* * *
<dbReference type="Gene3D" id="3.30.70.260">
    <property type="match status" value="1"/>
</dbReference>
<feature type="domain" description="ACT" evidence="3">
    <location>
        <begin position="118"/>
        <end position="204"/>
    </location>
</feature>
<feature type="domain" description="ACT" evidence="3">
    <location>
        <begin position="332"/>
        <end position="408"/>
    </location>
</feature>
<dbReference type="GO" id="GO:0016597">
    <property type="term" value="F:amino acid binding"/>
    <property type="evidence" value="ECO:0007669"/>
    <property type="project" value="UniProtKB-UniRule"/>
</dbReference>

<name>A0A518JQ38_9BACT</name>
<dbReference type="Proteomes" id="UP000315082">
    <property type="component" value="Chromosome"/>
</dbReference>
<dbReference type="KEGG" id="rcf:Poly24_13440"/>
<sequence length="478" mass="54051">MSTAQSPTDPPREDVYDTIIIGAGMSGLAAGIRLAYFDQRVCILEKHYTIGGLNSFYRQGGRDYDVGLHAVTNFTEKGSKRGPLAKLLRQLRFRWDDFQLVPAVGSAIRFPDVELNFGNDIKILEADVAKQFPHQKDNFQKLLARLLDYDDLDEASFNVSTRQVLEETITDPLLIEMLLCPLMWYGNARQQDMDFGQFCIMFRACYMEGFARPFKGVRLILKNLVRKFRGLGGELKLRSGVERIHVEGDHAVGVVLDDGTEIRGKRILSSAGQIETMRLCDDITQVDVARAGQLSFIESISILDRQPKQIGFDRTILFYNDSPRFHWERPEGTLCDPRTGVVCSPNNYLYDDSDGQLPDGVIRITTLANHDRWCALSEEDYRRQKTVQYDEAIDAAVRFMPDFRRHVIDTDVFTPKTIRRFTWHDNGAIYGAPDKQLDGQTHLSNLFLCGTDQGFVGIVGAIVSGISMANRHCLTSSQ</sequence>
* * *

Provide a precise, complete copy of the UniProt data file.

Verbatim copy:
<dbReference type="Gene3D" id="3.30.70.260">
    <property type="match status" value="1"/>
</dbReference>
<feature type="domain" description="ACT" evidence="3">
    <location>
        <begin position="118"/>
        <end position="204"/>
    </location>
</feature>
<feature type="domain" description="ACT" evidence="3">
    <location>
        <begin position="332"/>
        <end position="408"/>
    </location>
</feature>
<dbReference type="GO" id="GO:0016597">
    <property type="term" value="F:amino acid binding"/>
    <property type="evidence" value="ECO:0007669"/>
    <property type="project" value="UniProtKB-UniRule"/>
</dbReference>

<name>A0A518JQ38_9BACT</name>
<dbReference type="Proteomes" id="UP000315082">
    <property type="component" value="Chromosome"/>
</dbReference>
<dbReference type="KEGG" id="rcf:Poly24_13440"/>
<sequence length="478" mass="54051">MSTAQSPTDPPREDVYDTIIIGAGMSGLAAGIRLAYFDQRVCILEKHYTIGGLNSFYRQGGRDYDVGLHAVTNFTEKGSKRGPLAKLLRQLRFRWDDFQLVPAVGSAIRFPDVELNFGNDIKILEADVAKQFPHQKDNFQKLLARLLDYDDLDEASFNVSTRQVLEETITDPLLIEMLLCPLMWYGNARQQDMDFGQFCIMFRACYMEGFARPFKGVRLILKNLVRKFRGLGGELKLRSGVERIHVEGDHAVGVVLDDGTEIRGKRILSSAGQIETMRLCDDITQVDVARAGQLSFIESISILDRQPKQIGFDRTILFYNDSPRFHWERPEGTLCDPRTGVVCSPNNYLYDDSDGQLPDGVIRITTLANHDRWCALSEEDYRRQKTVQYDEAIDAAVRFMPDFRRHVIDTDVFTPKTIRRFTWHDNGAIYGAPDKQLDGQTHLSNLFLCGTDQGFVGIVGAIVSGISMANRHCLTSSQ</sequence>